• Take your medicine as directed: Call your primary healthcare provider if you think your medicine is not working as expected. Tell him about any medicine allergies, and if you want to quit taking or change your medicine.
  • Antibiotics: Antibiotic medicine helps prevent an infection caused by germs called bacteria. Always take your antibiotics exactly as ordered by your caregiver. Keep taking this medicine until it is completely gone. Never save antibiotics or take leftover antibiotics that were given to you for another illness.
  • Pain medicine: You may need medicine to take away or decrease pain.
    • Learn how to take your medicine. Ask what medicine and how much you should take. Be sure you know how, when, and how often to take it.
    • Do not wait until the pain is severe before you take your medicine. Tell caregivers if your pain does not decrease.
    • Pain medicine can make you dizzy or sleepy. Prevent falls by calling someone when you get out of bed or if you need help.

Ask for information about where and when to go for follow-up visits:

For continuing care, treatments, or home services, ask for more information.

  • See your caregiver 1 to 2 weeks after surgery to have your wounds checked. You will need another visit with your caregiver 6 to 8 weeks after surgery to turn your AUS on. Waiting 6 to 8 weeks gives your body time to heal after surgery. Caregivers will teach you how to use your AUS once it is turned on.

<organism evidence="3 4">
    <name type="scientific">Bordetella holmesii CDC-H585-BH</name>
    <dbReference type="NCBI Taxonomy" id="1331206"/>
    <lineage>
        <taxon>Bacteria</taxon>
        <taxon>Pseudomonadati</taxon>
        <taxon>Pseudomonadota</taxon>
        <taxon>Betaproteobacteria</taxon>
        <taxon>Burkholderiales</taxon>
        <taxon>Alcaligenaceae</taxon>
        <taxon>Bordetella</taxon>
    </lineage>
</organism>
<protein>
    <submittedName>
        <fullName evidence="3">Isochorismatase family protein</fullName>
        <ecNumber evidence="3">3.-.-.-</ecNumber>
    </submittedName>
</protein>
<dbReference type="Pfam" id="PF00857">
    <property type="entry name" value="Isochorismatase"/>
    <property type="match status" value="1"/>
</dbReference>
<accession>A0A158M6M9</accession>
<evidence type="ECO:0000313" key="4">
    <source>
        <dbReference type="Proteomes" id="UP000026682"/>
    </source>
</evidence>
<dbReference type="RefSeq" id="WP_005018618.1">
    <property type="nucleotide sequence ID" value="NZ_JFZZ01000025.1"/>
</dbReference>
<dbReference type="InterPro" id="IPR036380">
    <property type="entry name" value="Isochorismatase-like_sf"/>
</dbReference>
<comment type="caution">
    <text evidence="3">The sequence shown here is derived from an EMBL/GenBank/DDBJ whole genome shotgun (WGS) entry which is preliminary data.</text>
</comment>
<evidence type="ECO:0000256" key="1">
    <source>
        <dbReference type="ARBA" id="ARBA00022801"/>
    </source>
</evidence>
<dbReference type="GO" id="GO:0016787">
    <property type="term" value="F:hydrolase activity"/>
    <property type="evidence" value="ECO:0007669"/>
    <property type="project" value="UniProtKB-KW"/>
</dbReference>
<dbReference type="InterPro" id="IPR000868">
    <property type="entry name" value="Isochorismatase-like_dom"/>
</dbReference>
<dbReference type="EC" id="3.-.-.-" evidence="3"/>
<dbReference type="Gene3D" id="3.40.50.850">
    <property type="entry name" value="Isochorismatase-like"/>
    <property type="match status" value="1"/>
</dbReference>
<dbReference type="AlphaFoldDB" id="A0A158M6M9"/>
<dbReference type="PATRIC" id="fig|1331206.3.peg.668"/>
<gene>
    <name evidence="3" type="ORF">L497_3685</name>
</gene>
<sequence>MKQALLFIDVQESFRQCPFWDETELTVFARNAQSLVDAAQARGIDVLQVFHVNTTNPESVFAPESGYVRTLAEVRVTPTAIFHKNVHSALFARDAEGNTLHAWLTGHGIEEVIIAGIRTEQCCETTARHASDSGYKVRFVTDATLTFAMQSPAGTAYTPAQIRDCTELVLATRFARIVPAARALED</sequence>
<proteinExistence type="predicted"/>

Caring for your wounds:

Keep your wounds and the areas around them clean and dry. Ask your caregiver how to care for your wounds at home.

Having sex:

Avoid having sexual intercourse for up to six weeks after your surgery. Avoiding sex gives your wounds time to heal.

Returning to exercise and activities:

Avoid exercises and activities that put pressure on your wounds for as long as your caregiver tells you to. These activities include riding bikes or horses. Talk with your caregiver before you start to exercise after your surgery. Ask your caregiver what exercises or activities are safe for you to do after surgery. Ask your caregiver when you can return to daily activities, such as work.